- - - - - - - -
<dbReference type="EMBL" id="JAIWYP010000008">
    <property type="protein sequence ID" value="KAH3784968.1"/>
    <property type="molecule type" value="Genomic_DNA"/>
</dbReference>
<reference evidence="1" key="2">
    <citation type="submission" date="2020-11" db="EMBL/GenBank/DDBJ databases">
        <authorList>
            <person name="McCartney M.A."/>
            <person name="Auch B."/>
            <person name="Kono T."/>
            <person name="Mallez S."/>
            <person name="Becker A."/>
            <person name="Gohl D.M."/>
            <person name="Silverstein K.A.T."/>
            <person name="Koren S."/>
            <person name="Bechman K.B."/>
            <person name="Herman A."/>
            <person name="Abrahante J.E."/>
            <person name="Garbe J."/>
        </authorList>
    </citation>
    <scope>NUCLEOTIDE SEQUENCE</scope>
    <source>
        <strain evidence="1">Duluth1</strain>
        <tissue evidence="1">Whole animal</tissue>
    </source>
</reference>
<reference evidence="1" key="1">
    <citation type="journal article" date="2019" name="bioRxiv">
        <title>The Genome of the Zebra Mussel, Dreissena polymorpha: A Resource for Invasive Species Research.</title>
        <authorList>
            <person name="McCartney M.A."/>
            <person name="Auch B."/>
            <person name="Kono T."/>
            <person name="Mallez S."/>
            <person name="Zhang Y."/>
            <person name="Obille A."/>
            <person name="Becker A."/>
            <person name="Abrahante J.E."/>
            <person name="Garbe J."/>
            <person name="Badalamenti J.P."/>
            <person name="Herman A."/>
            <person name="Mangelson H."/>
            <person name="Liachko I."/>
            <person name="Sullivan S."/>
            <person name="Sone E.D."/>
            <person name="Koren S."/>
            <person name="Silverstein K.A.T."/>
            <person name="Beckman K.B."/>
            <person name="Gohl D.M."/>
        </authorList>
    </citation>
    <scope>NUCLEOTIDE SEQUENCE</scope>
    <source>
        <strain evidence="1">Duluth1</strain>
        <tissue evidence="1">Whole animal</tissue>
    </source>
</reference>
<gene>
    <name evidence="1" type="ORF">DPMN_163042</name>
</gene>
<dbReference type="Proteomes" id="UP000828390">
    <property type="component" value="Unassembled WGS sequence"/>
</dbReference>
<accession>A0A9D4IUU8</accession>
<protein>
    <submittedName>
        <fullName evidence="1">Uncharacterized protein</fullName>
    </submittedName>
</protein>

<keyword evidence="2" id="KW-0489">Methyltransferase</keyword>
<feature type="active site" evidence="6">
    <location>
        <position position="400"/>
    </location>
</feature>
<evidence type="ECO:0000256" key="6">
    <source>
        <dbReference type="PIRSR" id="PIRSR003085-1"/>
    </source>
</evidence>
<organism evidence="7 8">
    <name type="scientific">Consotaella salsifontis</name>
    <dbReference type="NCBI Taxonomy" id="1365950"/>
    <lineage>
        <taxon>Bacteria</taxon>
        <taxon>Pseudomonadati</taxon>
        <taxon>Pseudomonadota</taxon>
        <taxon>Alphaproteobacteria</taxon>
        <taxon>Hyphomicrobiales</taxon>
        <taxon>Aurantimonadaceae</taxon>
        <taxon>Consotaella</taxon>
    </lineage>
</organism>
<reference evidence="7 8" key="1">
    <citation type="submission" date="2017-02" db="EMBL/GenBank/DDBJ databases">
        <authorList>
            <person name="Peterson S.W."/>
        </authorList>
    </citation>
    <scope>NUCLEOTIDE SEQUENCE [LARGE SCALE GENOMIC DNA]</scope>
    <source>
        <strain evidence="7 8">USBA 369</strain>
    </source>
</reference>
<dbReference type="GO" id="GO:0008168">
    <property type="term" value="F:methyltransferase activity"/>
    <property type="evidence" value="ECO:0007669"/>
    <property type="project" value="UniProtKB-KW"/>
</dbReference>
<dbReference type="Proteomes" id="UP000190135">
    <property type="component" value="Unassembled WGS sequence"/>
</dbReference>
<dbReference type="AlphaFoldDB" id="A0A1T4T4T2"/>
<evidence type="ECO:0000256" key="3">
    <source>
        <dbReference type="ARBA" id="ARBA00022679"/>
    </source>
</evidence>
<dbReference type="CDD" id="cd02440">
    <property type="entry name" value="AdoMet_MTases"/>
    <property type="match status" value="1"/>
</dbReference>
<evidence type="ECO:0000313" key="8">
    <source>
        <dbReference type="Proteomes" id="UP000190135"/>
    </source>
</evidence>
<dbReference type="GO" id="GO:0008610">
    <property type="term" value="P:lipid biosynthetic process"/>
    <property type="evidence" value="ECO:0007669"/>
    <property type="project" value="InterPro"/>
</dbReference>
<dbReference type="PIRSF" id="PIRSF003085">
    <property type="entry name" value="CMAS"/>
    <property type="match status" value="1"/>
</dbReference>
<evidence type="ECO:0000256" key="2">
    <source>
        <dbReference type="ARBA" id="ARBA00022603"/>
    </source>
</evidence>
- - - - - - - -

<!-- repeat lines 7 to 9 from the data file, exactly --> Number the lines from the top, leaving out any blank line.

        <authorList>
            <person name="McCartney M.A."/>
            <person name="Auch B."/>